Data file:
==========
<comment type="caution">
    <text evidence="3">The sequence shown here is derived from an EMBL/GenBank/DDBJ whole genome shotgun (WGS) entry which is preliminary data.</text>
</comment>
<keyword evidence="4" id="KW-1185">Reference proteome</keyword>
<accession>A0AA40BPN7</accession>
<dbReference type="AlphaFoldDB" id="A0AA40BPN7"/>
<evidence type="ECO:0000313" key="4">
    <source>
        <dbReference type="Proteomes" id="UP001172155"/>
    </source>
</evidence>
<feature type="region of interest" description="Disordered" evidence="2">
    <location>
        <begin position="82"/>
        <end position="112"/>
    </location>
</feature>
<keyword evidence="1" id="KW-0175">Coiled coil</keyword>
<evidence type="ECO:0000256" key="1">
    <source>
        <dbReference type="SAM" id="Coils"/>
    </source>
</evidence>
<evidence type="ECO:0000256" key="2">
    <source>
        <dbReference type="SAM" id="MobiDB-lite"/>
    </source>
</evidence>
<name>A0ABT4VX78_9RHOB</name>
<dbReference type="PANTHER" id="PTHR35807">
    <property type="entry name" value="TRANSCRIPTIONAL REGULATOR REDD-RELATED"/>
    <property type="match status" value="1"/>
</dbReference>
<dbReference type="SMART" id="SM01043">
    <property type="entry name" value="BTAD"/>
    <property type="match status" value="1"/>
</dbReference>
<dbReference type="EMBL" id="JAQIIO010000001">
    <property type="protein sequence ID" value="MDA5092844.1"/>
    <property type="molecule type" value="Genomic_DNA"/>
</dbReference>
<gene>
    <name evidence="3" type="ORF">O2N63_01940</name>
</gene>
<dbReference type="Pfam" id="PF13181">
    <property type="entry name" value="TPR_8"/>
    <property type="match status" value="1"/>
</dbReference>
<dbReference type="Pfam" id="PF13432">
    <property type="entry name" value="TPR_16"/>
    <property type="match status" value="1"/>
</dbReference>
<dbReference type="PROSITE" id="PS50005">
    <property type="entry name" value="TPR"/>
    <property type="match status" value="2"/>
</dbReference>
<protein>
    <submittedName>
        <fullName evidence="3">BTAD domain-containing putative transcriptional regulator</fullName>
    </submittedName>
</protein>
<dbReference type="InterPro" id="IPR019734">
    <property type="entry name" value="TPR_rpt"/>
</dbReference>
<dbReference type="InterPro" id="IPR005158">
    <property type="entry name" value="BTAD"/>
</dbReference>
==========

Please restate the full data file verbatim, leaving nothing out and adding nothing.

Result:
<comment type="caution">
    <text evidence="3">The sequence shown here is derived from an EMBL/GenBank/DDBJ whole genome shotgun (WGS) entry which is preliminary data.</text>
</comment>
<keyword evidence="4" id="KW-1185">Reference proteome</keyword>
<accession>A0AA40BPN7</accession>
<dbReference type="AlphaFoldDB" id="A0AA40BPN7"/>
<evidence type="ECO:0000313" key="4">
    <source>
        <dbReference type="Proteomes" id="UP001172155"/>
    </source>
</evidence>
<feature type="region of interest" description="Disordered" evidence="2">
    <location>
        <begin position="82"/>
        <end position="112"/>
    </location>
</feature>
<keyword evidence="1" id="KW-0175">Coiled coil</keyword>
<evidence type="ECO:0000256" key="1">
    <source>
        <dbReference type="SAM" id="Coils"/>
    </source>
</evidence>
<evidence type="ECO:0000256" key="2">
    <source>
        <dbReference type="SAM" id="MobiDB-lite"/>
    </source>
</evidence>
<name>A0ABT4VX78_9RHOB</name>
<dbReference type="PANTHER" id="PTHR35807">
    <property type="entry name" value="TRANSCRIPTIONAL REGULATOR REDD-RELATED"/>
    <property type="match status" value="1"/>
</dbReference>
<dbReference type="SMART" id="SM01043">
    <property type="entry name" value="BTAD"/>
    <property type="match status" value="1"/>
</dbReference>
<dbReference type="EMBL" id="JAQIIO010000001">
    <property type="protein sequence ID" value="MDA5092844.1"/>
    <property type="molecule type" value="Genomic_DNA"/>
</dbReference>
<gene>
    <name evidence="3" type="ORF">O2N63_01940</name>
</gene>
<dbReference type="Pfam" id="PF13181">
    <property type="entry name" value="TPR_8"/>
    <property type="match status" value="1"/>
</dbReference>
<dbReference type="Pfam" id="PF13432">
    <property type="entry name" value="TPR_16"/>
    <property type="match status" value="1"/>
</dbReference>
<dbReference type="PROSITE" id="PS50005">
    <property type="entry name" value="TPR"/>
    <property type="match status" value="2"/>
</dbReference>
<protein>
    <submittedName>
        <fullName evidence="3">BTAD domain-containing putative transcriptional regulator</fullName>
    </submittedName>
</protein>
<dbReference type="InterPro" id="IPR019734">
    <property type="entry name" value="TPR_rpt"/>
</dbReference>
<dbReference type="InterPro" id="IPR005158">
    <property type="entry name" value="BTAD"/>
</dbReference>